Nico: Of course. It’s a compound question which is never good when you’re the interviewer.

David: What standard is actually used in impeachment proceedings. That’s an interesting question; we don’t really have that many impeachments. If you just look through the history of the United States, but to punish – and to say that presidents don’t have free speech rights, I think is silly, that’s almost arguing for the application of Garcetti v. Ceballos, a public employee free speech case. I read somewhere where somebody said Garcetti applies; I think that’s absurd. This is not a typical employer-employee relationship.

Nico: Oh, no, he was speaking as a candidate in that case.

David: Yeah. He was speaking; he was engaging in political speech. At the end of the day, this was political speech; it’s political speech that a lot of us didn’t like. It’s political speech that a lot of us felt was unwise; it’s political speech that many of us felt was imprudent. It’s political speech that many of us found offensive, and at times bordering on repugnant, or maybe even purely repugnant. But guess what? The First Amendment protects a lot of offensive and repugnant speech, and it certainly protects speech that is critical of government. And I generally believe that when tempers subside, and we look back on this years from now, people are gonna say that’s an abuse of the First Amendment to say he should be prosecuted for incitement.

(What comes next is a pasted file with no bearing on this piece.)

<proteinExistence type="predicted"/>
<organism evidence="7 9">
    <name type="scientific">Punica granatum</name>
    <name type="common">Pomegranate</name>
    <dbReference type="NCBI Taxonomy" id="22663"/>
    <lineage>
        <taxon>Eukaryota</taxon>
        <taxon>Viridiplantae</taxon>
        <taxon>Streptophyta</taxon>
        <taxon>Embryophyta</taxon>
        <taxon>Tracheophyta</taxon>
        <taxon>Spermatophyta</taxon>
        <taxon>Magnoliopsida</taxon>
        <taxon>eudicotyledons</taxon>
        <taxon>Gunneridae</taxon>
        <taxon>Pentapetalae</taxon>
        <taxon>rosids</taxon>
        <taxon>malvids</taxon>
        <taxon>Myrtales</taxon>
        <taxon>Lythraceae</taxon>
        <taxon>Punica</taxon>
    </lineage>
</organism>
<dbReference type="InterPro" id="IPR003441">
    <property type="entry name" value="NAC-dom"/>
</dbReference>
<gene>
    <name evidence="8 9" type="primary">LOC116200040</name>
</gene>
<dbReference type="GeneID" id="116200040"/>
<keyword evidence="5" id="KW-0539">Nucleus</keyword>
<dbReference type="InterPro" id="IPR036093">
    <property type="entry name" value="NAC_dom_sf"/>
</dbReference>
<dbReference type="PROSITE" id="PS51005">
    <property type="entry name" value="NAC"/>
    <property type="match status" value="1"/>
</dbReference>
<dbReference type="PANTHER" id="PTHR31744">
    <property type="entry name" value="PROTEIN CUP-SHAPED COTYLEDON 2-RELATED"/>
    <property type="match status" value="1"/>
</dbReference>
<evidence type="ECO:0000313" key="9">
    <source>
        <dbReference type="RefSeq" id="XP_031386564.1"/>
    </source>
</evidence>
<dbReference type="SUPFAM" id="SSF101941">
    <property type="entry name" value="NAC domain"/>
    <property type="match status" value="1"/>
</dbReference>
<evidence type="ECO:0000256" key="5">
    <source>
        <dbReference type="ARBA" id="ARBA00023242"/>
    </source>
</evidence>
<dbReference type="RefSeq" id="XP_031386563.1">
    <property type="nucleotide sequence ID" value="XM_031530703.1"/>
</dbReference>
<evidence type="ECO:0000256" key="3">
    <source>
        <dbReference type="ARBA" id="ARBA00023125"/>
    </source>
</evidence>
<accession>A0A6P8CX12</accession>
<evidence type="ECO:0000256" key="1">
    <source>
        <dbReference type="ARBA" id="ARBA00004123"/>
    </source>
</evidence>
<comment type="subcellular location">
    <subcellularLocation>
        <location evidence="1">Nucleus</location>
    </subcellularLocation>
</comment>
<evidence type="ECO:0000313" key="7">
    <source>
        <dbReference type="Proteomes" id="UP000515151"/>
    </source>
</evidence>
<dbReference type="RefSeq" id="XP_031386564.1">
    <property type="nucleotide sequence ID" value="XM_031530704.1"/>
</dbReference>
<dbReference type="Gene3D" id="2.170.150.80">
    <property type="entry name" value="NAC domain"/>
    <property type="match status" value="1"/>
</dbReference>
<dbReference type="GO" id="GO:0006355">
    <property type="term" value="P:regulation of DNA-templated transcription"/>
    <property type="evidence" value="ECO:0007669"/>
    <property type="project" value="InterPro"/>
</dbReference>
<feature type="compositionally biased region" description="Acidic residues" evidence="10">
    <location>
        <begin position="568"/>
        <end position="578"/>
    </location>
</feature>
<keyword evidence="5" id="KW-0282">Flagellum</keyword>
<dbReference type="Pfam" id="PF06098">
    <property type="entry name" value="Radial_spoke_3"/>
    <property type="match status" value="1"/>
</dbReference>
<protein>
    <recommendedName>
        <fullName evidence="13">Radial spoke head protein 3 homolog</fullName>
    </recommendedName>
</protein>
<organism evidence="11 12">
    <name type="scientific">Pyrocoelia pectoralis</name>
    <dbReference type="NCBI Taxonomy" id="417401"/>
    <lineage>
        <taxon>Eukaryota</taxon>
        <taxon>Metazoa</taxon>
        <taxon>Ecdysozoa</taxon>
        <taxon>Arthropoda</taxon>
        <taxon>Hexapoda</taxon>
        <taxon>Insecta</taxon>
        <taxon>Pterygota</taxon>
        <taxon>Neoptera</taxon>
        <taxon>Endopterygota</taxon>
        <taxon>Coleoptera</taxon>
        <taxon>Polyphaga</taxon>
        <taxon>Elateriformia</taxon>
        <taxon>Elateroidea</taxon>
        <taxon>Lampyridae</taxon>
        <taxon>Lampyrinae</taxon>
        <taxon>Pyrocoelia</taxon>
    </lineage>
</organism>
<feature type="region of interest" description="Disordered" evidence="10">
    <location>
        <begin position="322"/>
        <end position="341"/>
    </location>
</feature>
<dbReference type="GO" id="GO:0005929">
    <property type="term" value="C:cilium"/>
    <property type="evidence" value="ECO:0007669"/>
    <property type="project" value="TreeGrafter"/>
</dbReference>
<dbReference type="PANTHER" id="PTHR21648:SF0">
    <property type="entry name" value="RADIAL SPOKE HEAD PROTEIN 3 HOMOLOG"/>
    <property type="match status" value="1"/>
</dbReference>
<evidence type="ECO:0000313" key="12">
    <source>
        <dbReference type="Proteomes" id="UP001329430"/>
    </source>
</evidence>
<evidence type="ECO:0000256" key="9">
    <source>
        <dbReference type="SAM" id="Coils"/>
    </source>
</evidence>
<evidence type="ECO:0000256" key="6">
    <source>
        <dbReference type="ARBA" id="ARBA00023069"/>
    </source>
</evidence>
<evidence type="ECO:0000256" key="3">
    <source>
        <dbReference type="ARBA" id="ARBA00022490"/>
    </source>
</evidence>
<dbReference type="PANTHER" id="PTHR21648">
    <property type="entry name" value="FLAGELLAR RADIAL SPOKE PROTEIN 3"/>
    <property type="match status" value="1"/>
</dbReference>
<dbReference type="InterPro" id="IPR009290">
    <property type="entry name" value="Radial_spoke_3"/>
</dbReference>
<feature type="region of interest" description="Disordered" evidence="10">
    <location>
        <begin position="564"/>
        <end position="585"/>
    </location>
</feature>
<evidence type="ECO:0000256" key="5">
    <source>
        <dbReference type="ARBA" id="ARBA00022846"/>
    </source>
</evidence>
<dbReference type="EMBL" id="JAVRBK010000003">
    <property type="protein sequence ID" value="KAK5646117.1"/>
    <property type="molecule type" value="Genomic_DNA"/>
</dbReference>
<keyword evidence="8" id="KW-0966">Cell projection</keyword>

I don’t see it. It’s that third one that bothers me the most. I just don’t see where it rises to the level. Now, if we wanna change the standard in Brandenburg, Judge Posner his book Not a Suicide Pact says that the Brandenburg Standard ought to be modified, particularly with regard to online speech that encourages others to engage in acts of terrorism.

Nico: Well, he says a lot about the First Amendment should be modified.

David: Yeah. That’s a different question. Right? And so, I do think that a lot of the motivation behind a letter like that is politically motivated; there’s such vitriolic hatred of Donald Trump that I think adulterates the pure First Amendment analysis. And it goes back to what Nat Hentoff famously wrote: “free speech for me not for thee.” We live in a society as you know, you’ve been an incredible advocate for this, and you’ve –